Land development has not halted the expansion of the kangaroo population. As of 2010, it is estimated there are over 11.4 million kangaroos across all of Australia. Despite culls and urban dangers, these kangaroos remain an abundant feature of Canberra.

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National Science Education Standards

Grades 5-8:

Content Standard C: Life Science

Fundamental concepts and principles that underlie this standard include:

  • Regulation and Behavior
    • All organisms must be able to obtain and use resources, grow, reproduce, and maintain stable internal conditions while living in a constantly changing external environment.
    • An organism’s behavior evolves through adaptation to its environment. How a species moves, obtains food, reproduces, and responds to danger are based in the species’ evolutionary history.
  • Diversity And Adaptations of Organisms
    • Extinction of a species occurs when the environment changes and the adaptive characteristics of a species are insufficient to allow its survival. Fossils indicate that many organisms that lived long ago are extinct. Extinction of species is common; most of the species that have lived on the earth no longer exist.

Content Standard F: Science in Personal and Social Perspectives

Fundamental concepts and principles that underlie this standard include:

  • Risks and Benefits
    • Risk analysis considers the type of hazard and estimates the number of people that might be exposed and the number likely to suffer consequences. The results are used to determine the options for reducing or eliminating risks.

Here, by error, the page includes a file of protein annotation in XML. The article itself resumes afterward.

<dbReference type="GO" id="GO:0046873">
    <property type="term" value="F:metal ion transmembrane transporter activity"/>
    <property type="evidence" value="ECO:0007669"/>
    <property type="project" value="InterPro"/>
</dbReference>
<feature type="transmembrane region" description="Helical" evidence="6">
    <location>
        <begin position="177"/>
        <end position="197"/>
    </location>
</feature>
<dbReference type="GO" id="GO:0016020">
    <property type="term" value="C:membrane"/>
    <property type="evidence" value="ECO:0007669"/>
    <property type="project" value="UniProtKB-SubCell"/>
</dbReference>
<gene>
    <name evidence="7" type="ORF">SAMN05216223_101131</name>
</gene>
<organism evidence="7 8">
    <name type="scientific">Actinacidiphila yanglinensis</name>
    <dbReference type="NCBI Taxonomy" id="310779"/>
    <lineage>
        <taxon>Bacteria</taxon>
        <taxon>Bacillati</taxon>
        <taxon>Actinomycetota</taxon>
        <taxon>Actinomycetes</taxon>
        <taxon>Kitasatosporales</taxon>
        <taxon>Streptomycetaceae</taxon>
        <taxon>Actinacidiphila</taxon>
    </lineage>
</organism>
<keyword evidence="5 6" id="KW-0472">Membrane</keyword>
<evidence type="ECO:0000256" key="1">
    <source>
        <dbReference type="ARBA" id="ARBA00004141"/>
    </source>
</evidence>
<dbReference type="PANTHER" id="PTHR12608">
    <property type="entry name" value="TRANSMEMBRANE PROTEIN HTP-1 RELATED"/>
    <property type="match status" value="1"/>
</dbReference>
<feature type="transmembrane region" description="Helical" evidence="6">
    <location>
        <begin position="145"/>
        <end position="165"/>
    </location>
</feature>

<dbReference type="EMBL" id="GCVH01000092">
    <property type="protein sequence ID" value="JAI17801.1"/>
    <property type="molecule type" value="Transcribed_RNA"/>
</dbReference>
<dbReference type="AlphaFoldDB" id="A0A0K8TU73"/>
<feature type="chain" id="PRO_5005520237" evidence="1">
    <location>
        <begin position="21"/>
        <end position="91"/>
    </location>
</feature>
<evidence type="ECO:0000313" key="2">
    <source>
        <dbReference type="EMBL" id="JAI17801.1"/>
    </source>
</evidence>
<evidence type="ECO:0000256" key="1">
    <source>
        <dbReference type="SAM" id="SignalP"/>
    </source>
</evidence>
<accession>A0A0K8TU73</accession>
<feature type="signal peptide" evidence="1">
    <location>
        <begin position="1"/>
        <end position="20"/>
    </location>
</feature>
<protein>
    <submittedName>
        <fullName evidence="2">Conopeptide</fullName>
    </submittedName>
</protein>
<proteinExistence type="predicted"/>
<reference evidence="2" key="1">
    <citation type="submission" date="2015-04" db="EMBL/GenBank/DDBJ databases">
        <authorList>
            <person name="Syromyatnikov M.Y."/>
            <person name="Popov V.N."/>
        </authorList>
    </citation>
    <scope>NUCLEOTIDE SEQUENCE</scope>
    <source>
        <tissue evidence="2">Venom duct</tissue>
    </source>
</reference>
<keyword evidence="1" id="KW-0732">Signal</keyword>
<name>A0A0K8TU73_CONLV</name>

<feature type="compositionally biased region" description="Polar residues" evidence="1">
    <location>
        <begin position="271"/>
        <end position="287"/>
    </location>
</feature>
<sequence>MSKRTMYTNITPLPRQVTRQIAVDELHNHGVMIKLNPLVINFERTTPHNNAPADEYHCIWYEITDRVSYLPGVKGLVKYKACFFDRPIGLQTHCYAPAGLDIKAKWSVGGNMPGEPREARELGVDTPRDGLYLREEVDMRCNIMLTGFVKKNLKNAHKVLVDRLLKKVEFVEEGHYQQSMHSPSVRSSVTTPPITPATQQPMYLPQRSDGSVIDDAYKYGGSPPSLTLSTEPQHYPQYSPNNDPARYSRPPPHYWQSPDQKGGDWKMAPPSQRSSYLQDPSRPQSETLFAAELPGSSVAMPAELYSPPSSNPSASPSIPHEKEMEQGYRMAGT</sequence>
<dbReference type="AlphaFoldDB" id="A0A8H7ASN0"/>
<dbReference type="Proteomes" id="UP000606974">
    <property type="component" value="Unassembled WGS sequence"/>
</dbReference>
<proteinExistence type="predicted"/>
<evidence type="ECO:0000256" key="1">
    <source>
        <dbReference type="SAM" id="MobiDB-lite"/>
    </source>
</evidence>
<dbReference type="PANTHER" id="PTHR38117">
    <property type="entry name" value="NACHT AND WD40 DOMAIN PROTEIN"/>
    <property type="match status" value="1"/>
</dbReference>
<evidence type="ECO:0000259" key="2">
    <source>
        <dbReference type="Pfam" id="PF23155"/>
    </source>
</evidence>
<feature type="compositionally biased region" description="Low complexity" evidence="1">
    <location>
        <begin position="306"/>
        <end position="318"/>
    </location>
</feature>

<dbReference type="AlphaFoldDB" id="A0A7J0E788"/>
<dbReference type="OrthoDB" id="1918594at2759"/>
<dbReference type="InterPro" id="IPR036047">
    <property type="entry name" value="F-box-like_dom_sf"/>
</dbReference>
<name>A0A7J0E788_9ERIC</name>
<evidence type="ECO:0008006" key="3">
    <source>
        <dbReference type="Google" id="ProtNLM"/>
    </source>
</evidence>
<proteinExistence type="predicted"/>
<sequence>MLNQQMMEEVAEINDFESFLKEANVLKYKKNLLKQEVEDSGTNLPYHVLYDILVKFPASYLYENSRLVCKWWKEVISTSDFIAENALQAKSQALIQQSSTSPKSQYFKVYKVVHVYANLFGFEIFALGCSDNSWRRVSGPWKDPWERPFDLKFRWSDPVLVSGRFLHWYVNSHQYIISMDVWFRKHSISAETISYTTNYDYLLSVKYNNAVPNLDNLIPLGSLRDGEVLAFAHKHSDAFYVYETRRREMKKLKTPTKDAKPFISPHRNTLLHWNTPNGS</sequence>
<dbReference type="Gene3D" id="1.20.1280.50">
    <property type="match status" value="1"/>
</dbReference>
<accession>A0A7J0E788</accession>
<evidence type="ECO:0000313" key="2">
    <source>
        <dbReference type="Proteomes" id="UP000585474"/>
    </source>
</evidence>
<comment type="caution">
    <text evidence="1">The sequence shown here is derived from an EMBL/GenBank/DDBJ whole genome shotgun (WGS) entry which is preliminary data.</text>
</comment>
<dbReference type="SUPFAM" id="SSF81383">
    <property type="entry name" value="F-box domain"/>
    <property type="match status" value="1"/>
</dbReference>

• Individuals can use a systematic approach to thinking critically about risks and benefits. Examples include applying probability estimates to risks and comparing them to estimated personal and social benefits.

Grades 9-12:

Content Standard C: Life Science

Fundamental concepts and principles that underlie this standard include:

  • The Interdependence of Organisms
    • Organisms both cooperate and compete in ecosystems. The interrelationships and interdependencies of these organisms may generate ecosystems that are stable for hundreds or thousands of years.
    • Living organisms have the capacity to produce populations of infinite size, but environments and resources are finite. This fundamental tension has profound effects on the interactions between organisms.
    • Human beings live within the world’s ecosystems. Increasingly, humans modify ecosystems as a result of population growth, technology, and consumption. Human destruction of habitats through direct harvesting, pollution, atmospheric changes, and other factors is threatening current global stability, and if not addressed, ecosystems will be irreversibly affected.
  • The Behavior of Organisms
    • Like other aspects of an organism’s biology, behaviors have evolved through natural selection. Behaviors often have an adaptive logic when viewed in terms of evolutionary principles.

Content Standard F: Science in Personal and Social Perspectives

Fundamental concepts and principles that underlie this standard include:

  • Natural and Human-Induced Hazards
    • Human activities can enhance potential for hazards. Acquisition of resources, urban growth, and waste disposal can accelerate rates of natural change.
    • Natural and human-induced hazards present the need for humans to assess potential danger and risk. Many changes in the environment designed by humans bring benefits to society, as well as cause risks. Students should understand the costs and trade-offs of various hazards—ranging from those with minor risk to a few people to major catastrophes with major risk to many people. The scale of events and the accuracy with which scientists and engineers can (and cannot) predict events are important considerations.